So what was in the 2011 plan? As you would expect, some (then)quite plausible extrapolations of the long term effects of policies at that point underway: energy efficiency would play a strong role in the targets because of the Green Deal: ‘all cavity walls and lofts… expected to be insulated by 2020’ and other policies would result in ‘up to 1.5 million solid wall insulations.’ Electricity generation will be rapidly decarbonised: ‘by 2030 new nuclear could contribute… up to 20GW’ and ‘fossil fuel with carbon capture and storage could contribute as much as 10GW… renewable electricity could deliver between 35 and 50GW’. And for heat, well progress will be as rapid: ‘over 130,000low carbon heat installations are expected to be carried out by2020… by 2027 emissions from buildings should be between 24and 39% below 2009 levels’. And on transport, the plan envisages that the average for new vehicle emission levels by the early 2020swill be ’50-70g CO2’ achieved because vehicles ‘will run on ultra-low emission technologies such as batteries, hydrogen fuel cells , plug in technology’.
It is a measure of the way that low carbon plans have gone off the rails since that these scenarios now sound like fairly wild fantasy(at least on present policies)rather than an achievable, if stretching, goal. And as anyone with a reasonably clear memory can see, it is largely because of deliberate policy interventions by Government that this is so. We will not, for example, get anywhere near targets for generation with Carbon Capture and Storage attached because the Government cancelled the CCS pilot programmes for two CCS-equipped power stations last year, and we have at present no CCS strategy at all.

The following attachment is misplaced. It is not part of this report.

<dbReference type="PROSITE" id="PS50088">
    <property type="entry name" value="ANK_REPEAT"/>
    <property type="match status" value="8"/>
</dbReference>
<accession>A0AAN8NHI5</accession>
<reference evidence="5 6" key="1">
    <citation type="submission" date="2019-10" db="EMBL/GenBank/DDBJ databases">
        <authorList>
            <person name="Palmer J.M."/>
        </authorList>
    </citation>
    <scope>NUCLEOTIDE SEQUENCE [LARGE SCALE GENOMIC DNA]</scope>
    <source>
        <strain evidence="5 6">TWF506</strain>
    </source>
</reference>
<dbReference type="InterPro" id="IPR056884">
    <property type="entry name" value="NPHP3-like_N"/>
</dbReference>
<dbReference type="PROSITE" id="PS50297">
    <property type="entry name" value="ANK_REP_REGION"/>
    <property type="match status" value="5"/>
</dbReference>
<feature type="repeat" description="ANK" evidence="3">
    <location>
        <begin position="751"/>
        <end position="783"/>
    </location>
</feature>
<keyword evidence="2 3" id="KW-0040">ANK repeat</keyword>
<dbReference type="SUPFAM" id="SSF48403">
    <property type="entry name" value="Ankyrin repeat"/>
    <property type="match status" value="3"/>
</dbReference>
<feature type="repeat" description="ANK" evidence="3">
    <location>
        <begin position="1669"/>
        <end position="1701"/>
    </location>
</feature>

As far as generation goes, fans of new nuclear will be aware that the seven year delay to the building of even one new nuclear power station (Hinkley C) means that we will have (probably) just one new power station coming in at about3GW by 2030. The adoption of a tidal lagoon programme might substitute, but that has not been concluded yet. And of course the attack on renewables, particularly onshore and solar mounted last year, means that the target for renewable contribution must be in doubt.
As far as energy efficiency goes, the collapse of the Green Deal and the reduction in obligation funding for harder to treat homes means that we will fall desperately short of the treatments needed by the early 2020s, with no new plan in sight. And the truncation of the Renewable Heat Incentive will set the ambition of emissions from buildings seriously back.
In transport, noises suggest that electric and low carbon vehicles are really taking off – and in many ways they are – but not remotely at the speed likely to achieve the ambition in the 2011 plan – five years after the plan was published registrations of low carbon vehicles stood at only 1.3% of the total for 2016.
In short, the shortfall in the Fourth Carbon Budget, and the likely extreme difficulty of making the new facts fit any feasible attainment of the Fifth Carbon Budget, is pretty much entirely down to the abandonment of schemes with long term consequences which previously were at least taking us down the road towards meeting carbon budgets.
All this means that a new Labour Government will inherit a desperately stalled carbon budget plan, and will need to take very radical measures to get it back on track, which is what the 2008Climate Change Act was designed to avoid. A steady programme of budget emissions decreases and the ability to allow programmes to unfold coherently to meet them was the Act’s design: the legacy of George Osborne’s period in office particularly is that the legs of many of those programmes have been knocked away, with, as we can see desperate long term consequences for our climate goals.
Dr Alan Whitehead MP is Shadow Minister for Energy and Climate Change, MP for Southampton Test, and a member of SERA’s Executive Committee